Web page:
How does rough inspection happen for rework?

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  #1  
Old 09-03-05, 01:57 PM
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Question How does rough inspection happen for rework?

Hi,

We want to change a switched outlet (for a lamp) to a switched ceiling light. The code says that switched ceiling lights need a wall switch by each room entrance. I will need to add a switch by one entrance and change the circuits to get the existing switch off the outlet circuit and tied into a ceiling circuit.

I think I only need a small hole in the sheetrock near one outlet and everything else can be done by snaking wires to the 2 switch boxes.

Is that generally acceptable for the rough inspection? Can I avoid opening the sheetrock any more than I described or do they want to see how wires are stapled etc.?

Thanks.
 
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  #2  
Old 09-03-05, 02:12 PM
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Not sure I understand. Why do you need a new switch? Why can't you use the existing switch?
 
  #3  
Old 09-03-05, 02:22 PM
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As I understand the code... it says that there needs to be a switch at each room entrance for a ceiling light that is the primary room light. We only have 1 switch presently (for the switched outlet which will become a normal outlet) but we have 2 room entrances. Making the change would require bringing things up to code w/2 switches.
 
  #4  
Old 09-03-05, 02:28 PM
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I assume by reading your post that you have a single switch in the room controlling the outlet. According to you, your local code requires a switch by each door to a room to control the new light fixture (odd). Correct me if I'm wrong. If I'm right......

This means you're going to have to add a "three way" switch (actually, two of them) to the room (assuming you have two doors to the room in question, requiring two switches). To do so you'll need 14/3 wire from one switch to the other - possibly a difficult task to snake through. There are a myriad of ways to run wiring for 3 way switches... Considering the fact that your switch already controls a length of 'probably 14/2" to the existing outlet.... I would try to run my "power wire" off of that to the new fixture. Or.. if it's easier to run new wire from the new fixture to one of the switches... that's an option too...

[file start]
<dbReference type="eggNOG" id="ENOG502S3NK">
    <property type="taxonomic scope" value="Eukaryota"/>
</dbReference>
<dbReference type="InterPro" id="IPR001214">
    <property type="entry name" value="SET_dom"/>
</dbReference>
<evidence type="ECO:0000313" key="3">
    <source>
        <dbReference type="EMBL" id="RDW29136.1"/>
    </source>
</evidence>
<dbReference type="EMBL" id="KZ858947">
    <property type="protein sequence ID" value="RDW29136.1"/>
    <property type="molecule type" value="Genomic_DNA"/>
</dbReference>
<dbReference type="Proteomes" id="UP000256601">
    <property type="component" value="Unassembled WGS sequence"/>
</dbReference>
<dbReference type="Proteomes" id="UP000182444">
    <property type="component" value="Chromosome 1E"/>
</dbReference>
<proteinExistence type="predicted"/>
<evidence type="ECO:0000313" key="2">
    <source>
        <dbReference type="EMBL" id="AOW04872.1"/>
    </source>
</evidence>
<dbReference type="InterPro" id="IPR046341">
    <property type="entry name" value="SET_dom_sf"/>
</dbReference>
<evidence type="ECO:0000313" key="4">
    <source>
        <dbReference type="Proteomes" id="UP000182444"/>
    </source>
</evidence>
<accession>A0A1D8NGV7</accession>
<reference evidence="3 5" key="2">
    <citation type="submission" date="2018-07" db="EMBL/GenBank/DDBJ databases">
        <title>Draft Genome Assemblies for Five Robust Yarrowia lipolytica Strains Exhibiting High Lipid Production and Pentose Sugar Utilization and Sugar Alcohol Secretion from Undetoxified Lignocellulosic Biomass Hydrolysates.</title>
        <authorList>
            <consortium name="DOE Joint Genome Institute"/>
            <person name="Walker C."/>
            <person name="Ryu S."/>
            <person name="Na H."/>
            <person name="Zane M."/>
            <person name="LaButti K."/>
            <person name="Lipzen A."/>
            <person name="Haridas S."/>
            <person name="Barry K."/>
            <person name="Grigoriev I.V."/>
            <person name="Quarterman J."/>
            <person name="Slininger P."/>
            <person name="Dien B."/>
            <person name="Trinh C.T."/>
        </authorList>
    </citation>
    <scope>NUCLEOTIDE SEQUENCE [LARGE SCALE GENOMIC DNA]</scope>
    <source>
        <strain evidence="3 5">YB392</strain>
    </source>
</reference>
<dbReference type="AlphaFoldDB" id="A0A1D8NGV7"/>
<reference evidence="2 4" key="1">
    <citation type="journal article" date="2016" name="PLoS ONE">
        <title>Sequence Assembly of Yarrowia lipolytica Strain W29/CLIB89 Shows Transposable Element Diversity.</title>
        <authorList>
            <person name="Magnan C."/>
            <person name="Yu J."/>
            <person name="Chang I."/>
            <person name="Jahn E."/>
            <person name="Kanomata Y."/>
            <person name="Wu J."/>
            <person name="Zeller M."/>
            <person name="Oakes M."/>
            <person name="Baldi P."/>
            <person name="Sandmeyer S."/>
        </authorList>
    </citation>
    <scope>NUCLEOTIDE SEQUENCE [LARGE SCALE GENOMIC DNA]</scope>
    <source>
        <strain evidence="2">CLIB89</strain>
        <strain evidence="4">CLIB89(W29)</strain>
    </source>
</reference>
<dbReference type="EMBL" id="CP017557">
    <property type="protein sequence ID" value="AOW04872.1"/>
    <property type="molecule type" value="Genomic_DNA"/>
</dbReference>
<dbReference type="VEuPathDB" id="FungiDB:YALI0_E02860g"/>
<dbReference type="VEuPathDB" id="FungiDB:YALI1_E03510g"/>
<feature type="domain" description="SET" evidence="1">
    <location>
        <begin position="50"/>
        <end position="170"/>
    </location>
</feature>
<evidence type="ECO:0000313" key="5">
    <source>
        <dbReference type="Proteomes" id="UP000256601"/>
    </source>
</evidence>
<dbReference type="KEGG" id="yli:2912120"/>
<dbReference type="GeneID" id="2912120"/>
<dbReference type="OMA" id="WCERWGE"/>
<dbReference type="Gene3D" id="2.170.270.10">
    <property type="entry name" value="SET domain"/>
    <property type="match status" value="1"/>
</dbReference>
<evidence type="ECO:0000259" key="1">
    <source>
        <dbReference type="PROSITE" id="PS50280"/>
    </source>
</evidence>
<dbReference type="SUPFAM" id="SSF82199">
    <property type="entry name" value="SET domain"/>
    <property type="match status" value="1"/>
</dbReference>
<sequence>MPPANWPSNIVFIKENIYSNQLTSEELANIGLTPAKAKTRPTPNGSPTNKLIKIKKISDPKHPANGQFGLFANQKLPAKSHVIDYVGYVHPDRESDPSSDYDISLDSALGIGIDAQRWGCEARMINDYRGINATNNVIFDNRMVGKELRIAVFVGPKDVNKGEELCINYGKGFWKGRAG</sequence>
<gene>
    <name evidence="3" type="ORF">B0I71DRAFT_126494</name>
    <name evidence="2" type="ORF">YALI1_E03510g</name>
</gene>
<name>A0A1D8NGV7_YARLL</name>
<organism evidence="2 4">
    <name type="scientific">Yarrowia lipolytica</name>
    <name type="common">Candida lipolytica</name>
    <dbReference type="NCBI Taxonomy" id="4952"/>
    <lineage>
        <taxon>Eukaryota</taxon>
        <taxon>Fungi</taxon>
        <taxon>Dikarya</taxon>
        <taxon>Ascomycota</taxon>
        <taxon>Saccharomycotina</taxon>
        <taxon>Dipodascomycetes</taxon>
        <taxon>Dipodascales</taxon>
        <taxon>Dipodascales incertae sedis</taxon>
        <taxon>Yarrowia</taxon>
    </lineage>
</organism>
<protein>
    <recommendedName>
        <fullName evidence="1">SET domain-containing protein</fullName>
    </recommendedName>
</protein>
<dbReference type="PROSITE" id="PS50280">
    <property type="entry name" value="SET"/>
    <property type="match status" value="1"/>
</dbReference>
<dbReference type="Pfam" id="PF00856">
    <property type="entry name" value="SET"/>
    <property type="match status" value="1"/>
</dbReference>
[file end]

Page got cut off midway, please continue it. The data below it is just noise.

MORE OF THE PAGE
Whatever way you go it is going to mean running wire through walls/ceiling and what not....

You should figure out what method of wiring the new fixture works within your "snaking paramaters".... and go from there....

By the way.... not a pro... just make do with what I've got.... You may get a lot better advice from an electrical type expert on this forum....
 
  #5  
Old 09-03-05, 03:04 PM
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You don't need a switch near each door, just near one door.
 
  #6  
Old 09-03-05, 08:15 PM
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Originally Posted by John Nelson
You don't need a switch near each door, just near one door.
I could be mistaken on that... but my wife definitely wants it. Required or not, my question is really about how rough inspection works for added/changed sections of circuits and new J boxes or switch boxes.

If I can get the box mounted in the wall and wires safely snaked to it, what is the inspector looking for at rough-in? Do they simply look in the box and see the cable(s) clamped in and tell you to go ahead and finish wiring? Do they expect to have an access hole in the drywall to see how the wire is run or stapled? That's what I'm after - I've only done wiring in new construction areas and not dealt with existing walls.

Thanks.

 

Last edited by syakoban; 09-04-05 at 07:22 AM. Reason: typo
  #7  
Old 09-04-05, 08:19 AM
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Is that generally acceptable for the rough inspection?
Yes.
Can I avoid opening the sheetrock any more than I described or do they want to see how wires are stapled etc.?
No stapling needed for cables fished inside finished walls.
 
  #8  
Old 09-05-05, 06:54 AM
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Inspection? Not sure where you are located, but I don't know of any city in my area that would even require a permit for this level of work. That is not to say you should do anything less than code, but your original question was in regard to rough inspection. A professional licensed electrician would not be required to take out a permit for this type of work around here.
 
  #9  
Old 09-05-05, 07:09 PM
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Wink

I'm in NJ... it's easier to talk about the few things you can do without a permit than the things that need a permit. Any change to the electrical system other than replacing switches, outlets, and existing fixtures with like replacements needs a permit...

Oh and we CAN change light bulbs ourselves too! Thank you local inspector.
 
  #10  
Old 09-06-05, 08:18 AM
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Call the inspection office and ask what they expect for the rough inspection. Normally at rough you have everything connected except the devices. The grounds are connected. Any wires not connecting to the devices are connected together. You will not be required to cut holes to staple wires inside a finished wall.
 
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